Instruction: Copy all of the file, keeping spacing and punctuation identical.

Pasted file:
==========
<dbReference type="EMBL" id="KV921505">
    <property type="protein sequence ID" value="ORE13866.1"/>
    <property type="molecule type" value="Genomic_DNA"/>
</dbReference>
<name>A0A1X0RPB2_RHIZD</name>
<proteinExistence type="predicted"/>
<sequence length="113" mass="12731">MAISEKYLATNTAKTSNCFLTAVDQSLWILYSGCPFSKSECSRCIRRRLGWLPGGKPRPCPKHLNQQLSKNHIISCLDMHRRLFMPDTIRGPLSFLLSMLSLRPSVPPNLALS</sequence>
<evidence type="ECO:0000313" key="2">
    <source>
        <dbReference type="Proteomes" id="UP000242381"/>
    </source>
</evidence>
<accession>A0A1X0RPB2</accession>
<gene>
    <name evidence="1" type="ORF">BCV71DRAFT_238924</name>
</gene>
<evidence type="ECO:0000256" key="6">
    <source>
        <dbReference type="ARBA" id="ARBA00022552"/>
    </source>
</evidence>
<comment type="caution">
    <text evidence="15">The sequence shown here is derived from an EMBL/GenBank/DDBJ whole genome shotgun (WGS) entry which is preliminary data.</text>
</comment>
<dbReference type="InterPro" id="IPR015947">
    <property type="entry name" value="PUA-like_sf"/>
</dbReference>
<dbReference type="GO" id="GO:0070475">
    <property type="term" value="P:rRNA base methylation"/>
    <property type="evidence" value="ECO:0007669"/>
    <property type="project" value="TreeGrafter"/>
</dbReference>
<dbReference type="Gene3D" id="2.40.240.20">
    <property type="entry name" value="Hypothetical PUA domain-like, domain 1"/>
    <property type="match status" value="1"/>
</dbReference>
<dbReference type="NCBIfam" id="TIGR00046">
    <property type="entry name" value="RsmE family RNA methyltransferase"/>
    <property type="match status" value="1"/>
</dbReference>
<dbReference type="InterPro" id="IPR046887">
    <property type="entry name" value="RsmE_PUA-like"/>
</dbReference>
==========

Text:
<dbReference type="EMBL" id="KV921505">
    <property type="protein sequence ID" value="ORE13866.1"/>
    <property type="molecule type" value="Genomic_DNA"/>
</dbReference>
<name>A0A1X0RPB2_RHIZD</name>
<proteinExistence type="predicted"/>
<sequence length="113" mass="12731">MAISEKYLATNTAKTSNCFLTAVDQSLWILYSGCPFSKSECSRCIRRRLGWLPGGKPRPCPKHLNQQLSKNHIISCLDMHRRLFMPDTIRGPLSFLLSMLSLRPSVPPNLALS</sequence>
<evidence type="ECO:0000313" key="2">
    <source>
        <dbReference type="Proteomes" id="UP000242381"/>
    </source>
</evidence>
<accession>A0A1X0RPB2</accession>
<gene>
    <name evidence="1" type="ORF">BCV71DRAFT_238924</name>
</gene>
<evidence type="ECO:0000256" key="6">
    <source>
        <dbReference type="ARBA" id="ARBA00022552"/>
    </source>
</evidence>
<comment type="caution">
    <text evidence="15">The sequence shown here is derived from an EMBL/GenBank/DDBJ whole genome shotgun (WGS) entry which is preliminary data.</text>
</comment>
<dbReference type="InterPro" id="IPR015947">
    <property type="entry name" value="PUA-like_sf"/>
</dbReference>
<dbReference type="GO" id="GO:0070475">
    <property type="term" value="P:rRNA base methylation"/>
    <property type="evidence" value="ECO:0007669"/>
    <property type="project" value="TreeGrafter"/>
</dbReference>
<dbReference type="Gene3D" id="2.40.240.20">
    <property type="entry name" value="Hypothetical PUA domain-like, domain 1"/>
    <property type="match status" value="1"/>
</dbReference>
<dbReference type="NCBIfam" id="TIGR00046">
    <property type="entry name" value="RsmE family RNA methyltransferase"/>
    <property type="match status" value="1"/>
</dbReference>
<dbReference type="InterPro" id="IPR046887">
    <property type="entry name" value="RsmE_PUA-like"/>
</dbReference>